Up until now, even with the early popularity of applications like ChatGPT, most of the experimentation and early efforts with GenAI have been done by those with a relatively strong technical bent. Though it may be hard to believe, the vast majority of people still haven’t used any type of GenAI tool or capability.

When they start to—thanks to the expected ubiquity of GenAI-powered productivity suites—well, let’s just say that Gartner’s recent comments about how GenAI is already entering the trough of disillusionment phase of its infamous technology adoption model are going to sound ridiculously out of date. Only after the widespread usage starts will we even begin to climb the curve towards the hype cycle.

Google officially kicked things off at last week’s Cloud Next event with the announcement of the general availability of Duet AI for Workspace. The impressive 3 billion user strong base of Workspace users (and 10 million paying customers) now have access to many features first demonstrated last spring as well as several new capabilities that just debuted last week.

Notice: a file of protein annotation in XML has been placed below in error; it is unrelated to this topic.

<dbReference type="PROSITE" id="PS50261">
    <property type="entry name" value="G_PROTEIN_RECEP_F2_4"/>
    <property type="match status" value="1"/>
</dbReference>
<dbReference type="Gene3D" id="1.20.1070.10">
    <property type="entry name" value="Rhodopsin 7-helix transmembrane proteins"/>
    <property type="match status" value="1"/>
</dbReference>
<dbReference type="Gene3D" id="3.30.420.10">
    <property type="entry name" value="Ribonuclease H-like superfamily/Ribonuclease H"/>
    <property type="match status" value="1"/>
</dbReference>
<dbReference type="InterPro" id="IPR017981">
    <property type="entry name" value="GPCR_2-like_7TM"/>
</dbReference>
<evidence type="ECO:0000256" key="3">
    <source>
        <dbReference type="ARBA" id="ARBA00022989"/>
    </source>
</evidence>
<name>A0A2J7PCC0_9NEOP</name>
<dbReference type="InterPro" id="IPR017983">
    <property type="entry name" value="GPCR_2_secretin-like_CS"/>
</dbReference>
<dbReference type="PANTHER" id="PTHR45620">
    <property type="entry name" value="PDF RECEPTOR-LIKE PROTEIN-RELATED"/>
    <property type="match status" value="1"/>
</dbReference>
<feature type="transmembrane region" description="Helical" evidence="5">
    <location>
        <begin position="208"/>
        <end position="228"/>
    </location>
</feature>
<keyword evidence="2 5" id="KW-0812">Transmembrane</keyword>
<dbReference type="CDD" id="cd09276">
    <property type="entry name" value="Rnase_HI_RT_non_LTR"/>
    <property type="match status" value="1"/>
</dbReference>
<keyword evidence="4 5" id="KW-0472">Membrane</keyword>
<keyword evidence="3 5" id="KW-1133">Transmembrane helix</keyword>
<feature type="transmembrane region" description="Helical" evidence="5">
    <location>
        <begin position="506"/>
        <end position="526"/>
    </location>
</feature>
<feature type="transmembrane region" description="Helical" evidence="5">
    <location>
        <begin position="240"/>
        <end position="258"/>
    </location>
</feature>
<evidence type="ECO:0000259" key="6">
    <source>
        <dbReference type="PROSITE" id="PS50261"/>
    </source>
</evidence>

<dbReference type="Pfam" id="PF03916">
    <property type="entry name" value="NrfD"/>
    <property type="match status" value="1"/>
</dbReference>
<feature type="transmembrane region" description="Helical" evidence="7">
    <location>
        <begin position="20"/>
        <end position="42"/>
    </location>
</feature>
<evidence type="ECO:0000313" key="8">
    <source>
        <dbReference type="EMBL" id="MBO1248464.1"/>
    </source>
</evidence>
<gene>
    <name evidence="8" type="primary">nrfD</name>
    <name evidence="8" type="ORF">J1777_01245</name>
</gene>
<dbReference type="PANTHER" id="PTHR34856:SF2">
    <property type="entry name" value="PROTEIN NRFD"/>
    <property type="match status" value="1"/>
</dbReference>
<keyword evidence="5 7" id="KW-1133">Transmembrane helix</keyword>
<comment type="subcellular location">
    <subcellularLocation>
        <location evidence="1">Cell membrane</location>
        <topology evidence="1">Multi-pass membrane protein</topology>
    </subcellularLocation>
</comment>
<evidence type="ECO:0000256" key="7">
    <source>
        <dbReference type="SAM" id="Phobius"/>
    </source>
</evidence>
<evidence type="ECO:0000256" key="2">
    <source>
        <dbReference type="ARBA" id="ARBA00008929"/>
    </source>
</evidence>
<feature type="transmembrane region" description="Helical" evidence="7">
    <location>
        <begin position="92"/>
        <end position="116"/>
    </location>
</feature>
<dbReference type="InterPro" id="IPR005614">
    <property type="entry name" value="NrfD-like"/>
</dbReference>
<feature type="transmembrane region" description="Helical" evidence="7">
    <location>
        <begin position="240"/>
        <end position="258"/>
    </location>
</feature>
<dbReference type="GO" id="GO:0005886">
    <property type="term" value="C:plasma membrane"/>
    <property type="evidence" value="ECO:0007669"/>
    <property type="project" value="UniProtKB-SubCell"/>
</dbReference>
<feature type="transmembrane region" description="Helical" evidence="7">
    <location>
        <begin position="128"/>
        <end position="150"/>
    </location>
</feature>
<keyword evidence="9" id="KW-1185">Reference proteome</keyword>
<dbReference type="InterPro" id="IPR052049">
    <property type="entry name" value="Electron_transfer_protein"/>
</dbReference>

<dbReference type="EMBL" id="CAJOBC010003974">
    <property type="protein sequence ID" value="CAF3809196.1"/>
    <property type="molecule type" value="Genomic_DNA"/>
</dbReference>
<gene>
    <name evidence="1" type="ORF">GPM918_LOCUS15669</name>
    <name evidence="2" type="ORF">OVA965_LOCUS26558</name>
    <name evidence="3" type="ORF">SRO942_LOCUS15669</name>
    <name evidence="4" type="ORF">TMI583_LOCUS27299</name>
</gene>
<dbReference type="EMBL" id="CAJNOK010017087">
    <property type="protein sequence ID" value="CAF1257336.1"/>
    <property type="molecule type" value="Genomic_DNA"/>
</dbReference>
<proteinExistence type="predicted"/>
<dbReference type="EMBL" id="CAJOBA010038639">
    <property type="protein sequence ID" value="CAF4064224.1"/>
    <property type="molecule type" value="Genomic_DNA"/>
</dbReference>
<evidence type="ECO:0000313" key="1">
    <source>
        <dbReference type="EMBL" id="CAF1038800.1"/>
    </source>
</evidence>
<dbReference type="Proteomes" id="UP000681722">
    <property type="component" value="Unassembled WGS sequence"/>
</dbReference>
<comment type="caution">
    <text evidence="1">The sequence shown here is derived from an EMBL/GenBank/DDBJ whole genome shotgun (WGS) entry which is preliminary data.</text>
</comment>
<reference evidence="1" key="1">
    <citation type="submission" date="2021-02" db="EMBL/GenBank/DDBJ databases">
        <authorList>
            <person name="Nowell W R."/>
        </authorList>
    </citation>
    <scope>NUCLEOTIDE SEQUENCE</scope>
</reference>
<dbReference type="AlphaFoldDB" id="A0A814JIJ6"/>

Pricing for the new Duet AI for Workspace is $30 per user per month—matching what Microsoft said they would be charging for the GenAI-powered 365 AI Copilot version of Office—but Google is also offering a free 30-day trial for anyone who wants to try the service.

Duet AI for Workspace includes the ability to generate text or images in Gmail and Docs, organize data in Sheets, and build new images and presentation material in Slides. In addition, the company added new features to both Meet and Chat. Meet now includes video enhancements, called Studio Look, to improve the visual quality of your webcam. The enhanced Meet can also automatically take notes for a meeting, create quick summaries and video snippets, do real-time translations in over 18 different languages, and even attend a meeting on your behalf to allow you to make a point even if you can’t attend.

The updated Google Chat includes summarization capabilities for any chats or documents shared in a chat as well as the ability to quickly start an audio “huddle” call with all participants in a current chat. In addition, Chat features a new UI as well as the ability to chat with the AI engine itself in a digital assistant-like fashion for things like summarizations and complex queries.